Municipal Inspections: You’re Going to Need a Warrant for That
Municipalities throughout the state have enacted property maintenance, zoning and building codes to ensure construction is performed safely and in a technically sound manner, development occurs in an orderly fashion and properties are maintained and kept free of safety hazards. Key components of these regulatory schemes are inspections performed by municipal agents and employees, such as code enforcement officers and building inspectors, who monitor conformity with municipal regulations and issue citations and violation notices for noncompliance. Such “administrative inspections” however, may, in certain circumstances, violate the constitutional rights of residents to be free from unwarranted searches, guaranteed by both the U.S. and Pennsylvania constitutions. In fact, any search of private property by the government or someone acting on behalf of the government implicates the Fourth Amendment’s protections.
Most people are aware of these limitations, at least peripherally, in the context of police officers and other law enforcement officials investigating suspected criminal activity—namely the requirement that a search warrant be obtained prior to performing a nonconsensual search of property. Failure to obtain court permission for such a search invokes the “fruit of poisonous tree” doctrine, by which any evidence discovered as a result of the search is inadmissible against the occupant or property owner. This type of search warrant is known as a “general search warrant,” and must be issued by a judge.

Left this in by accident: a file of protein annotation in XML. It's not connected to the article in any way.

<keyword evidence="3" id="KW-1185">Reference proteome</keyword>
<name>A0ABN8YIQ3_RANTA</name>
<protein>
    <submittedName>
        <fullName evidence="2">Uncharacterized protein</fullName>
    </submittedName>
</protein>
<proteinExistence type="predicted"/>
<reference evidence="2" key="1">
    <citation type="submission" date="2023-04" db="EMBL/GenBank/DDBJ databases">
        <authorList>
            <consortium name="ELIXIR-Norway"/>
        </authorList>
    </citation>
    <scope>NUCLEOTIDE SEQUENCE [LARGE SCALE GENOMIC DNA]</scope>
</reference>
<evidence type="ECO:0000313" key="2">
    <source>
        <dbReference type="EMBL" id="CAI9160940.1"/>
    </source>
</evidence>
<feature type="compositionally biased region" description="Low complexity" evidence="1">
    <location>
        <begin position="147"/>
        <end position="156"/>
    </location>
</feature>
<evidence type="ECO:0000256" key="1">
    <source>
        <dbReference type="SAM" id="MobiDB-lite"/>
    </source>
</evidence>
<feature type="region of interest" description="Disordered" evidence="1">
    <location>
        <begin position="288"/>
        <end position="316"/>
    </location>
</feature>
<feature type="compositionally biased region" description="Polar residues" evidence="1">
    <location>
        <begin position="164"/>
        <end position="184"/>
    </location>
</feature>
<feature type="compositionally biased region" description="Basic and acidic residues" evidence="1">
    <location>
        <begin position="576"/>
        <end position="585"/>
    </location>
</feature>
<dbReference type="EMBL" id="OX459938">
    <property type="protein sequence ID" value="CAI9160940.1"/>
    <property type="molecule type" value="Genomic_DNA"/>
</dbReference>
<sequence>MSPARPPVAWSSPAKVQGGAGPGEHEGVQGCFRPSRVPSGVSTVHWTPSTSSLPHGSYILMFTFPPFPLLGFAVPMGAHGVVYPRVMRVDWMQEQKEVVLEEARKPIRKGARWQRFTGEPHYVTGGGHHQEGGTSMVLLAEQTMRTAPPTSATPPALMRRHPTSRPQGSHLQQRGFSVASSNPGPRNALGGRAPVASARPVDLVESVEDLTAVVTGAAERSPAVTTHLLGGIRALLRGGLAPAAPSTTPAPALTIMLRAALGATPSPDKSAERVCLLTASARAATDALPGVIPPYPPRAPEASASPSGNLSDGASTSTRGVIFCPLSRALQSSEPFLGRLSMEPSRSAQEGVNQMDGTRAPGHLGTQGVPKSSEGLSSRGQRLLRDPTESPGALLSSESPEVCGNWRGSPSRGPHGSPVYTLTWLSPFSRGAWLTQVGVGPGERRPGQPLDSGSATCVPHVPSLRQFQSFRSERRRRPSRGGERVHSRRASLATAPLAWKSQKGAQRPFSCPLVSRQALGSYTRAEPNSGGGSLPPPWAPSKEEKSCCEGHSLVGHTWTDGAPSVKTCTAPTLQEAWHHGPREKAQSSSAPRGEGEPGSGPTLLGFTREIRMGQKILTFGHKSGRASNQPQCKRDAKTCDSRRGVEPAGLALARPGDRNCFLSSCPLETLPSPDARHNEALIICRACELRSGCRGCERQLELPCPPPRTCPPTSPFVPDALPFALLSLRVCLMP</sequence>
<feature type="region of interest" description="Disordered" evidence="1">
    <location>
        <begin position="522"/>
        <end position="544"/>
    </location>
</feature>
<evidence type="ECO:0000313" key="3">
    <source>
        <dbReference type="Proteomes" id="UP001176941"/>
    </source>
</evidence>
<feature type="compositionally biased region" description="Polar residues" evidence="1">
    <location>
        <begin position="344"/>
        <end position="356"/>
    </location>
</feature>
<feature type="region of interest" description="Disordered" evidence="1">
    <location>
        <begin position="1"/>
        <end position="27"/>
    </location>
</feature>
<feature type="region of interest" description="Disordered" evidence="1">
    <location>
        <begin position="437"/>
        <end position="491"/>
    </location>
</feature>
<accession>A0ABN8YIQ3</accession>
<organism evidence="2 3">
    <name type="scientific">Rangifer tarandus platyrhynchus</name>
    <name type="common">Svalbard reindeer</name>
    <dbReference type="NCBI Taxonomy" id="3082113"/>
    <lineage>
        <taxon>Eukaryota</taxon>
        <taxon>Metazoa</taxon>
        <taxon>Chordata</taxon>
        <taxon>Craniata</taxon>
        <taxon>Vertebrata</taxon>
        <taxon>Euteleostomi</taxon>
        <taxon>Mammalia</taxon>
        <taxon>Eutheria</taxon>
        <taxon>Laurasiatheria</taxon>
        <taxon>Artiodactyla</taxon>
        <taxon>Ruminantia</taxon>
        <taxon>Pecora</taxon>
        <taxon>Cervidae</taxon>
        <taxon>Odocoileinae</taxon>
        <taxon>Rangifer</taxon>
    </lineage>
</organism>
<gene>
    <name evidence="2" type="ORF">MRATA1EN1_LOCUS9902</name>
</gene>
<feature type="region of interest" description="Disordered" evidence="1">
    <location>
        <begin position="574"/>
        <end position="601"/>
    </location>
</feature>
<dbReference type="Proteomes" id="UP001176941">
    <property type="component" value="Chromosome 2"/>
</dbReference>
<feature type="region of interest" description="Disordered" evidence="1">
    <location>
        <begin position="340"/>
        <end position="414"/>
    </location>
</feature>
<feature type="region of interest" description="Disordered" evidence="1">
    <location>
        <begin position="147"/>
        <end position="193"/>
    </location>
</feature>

Less well known though, is that inspections to enforce municipal regulations (including zoning ordinances, property maintenance code requirements, construction code requirements, rental or other licensing requirements, and other property-related municipal ordinances) are subject to the same constitutional restrictions. Thus when a municipal officer or agent wishes to perform an inspection, but does not have the owner or occupant’s permission to do so, they must obtain an “administrative search warrant.” Administrative search warrants are almost always issued by magisterial district judges; though case law indicates that such warrants could be issued by a neutral magistrate or officer, as in Commonwealth v. Tobin, 828 A.2d 415, 419 (Pa. Commw. Ct. 2003).
To obtain either type of search warrant, the requesting official must demonstrate “probable cause.” This means that the requesting official must have a reasonable basis to believe a crime has been committed (for general warrants) or that an inspection should be conducted (for administrative warrants). The standard for establishing probable cause for an administrative warrant is different and less stringent than that required for a general warrant. To obtain an administrative warrant, probable cause can be established by showing that “reasonable legislative or administrative standards for conducting an area inspection are satisfied with respect to a particular dwelling,” as in Camara v. Municipal Court of City and County of San Francisco, 387 U.S. 523, 538 (1967).
Relevant factors for evaluating probable cause include: the passage of time since a prior inspection, the condition of the premises, and the condition of the general area. Another basis is if there is a general administrative plan for the enforcement of an ordinance that is “derived from neutral sources,” as in Marshall v. Barlow’s, 436 U.S. 307, 321 (1978). For example, a property maintenance code with a general inspection schedule that clearly identifies districts of the municipality to be inspected, timelines for performing inspections of those areas, and a checklist of minimum standards to guide the inspections.
The underlying standard applied by the court when evaluating all searches, is reasonableness. The fundamental purpose of the constitutional protection from unwarranted searches is to protect individual privacy rights from government intrusion. Reasonableness is assessed by balancing the need of the municipal official or agent to perform the search, against the level of invasion into the property owner or occupant’s privacy rights that will result from the search.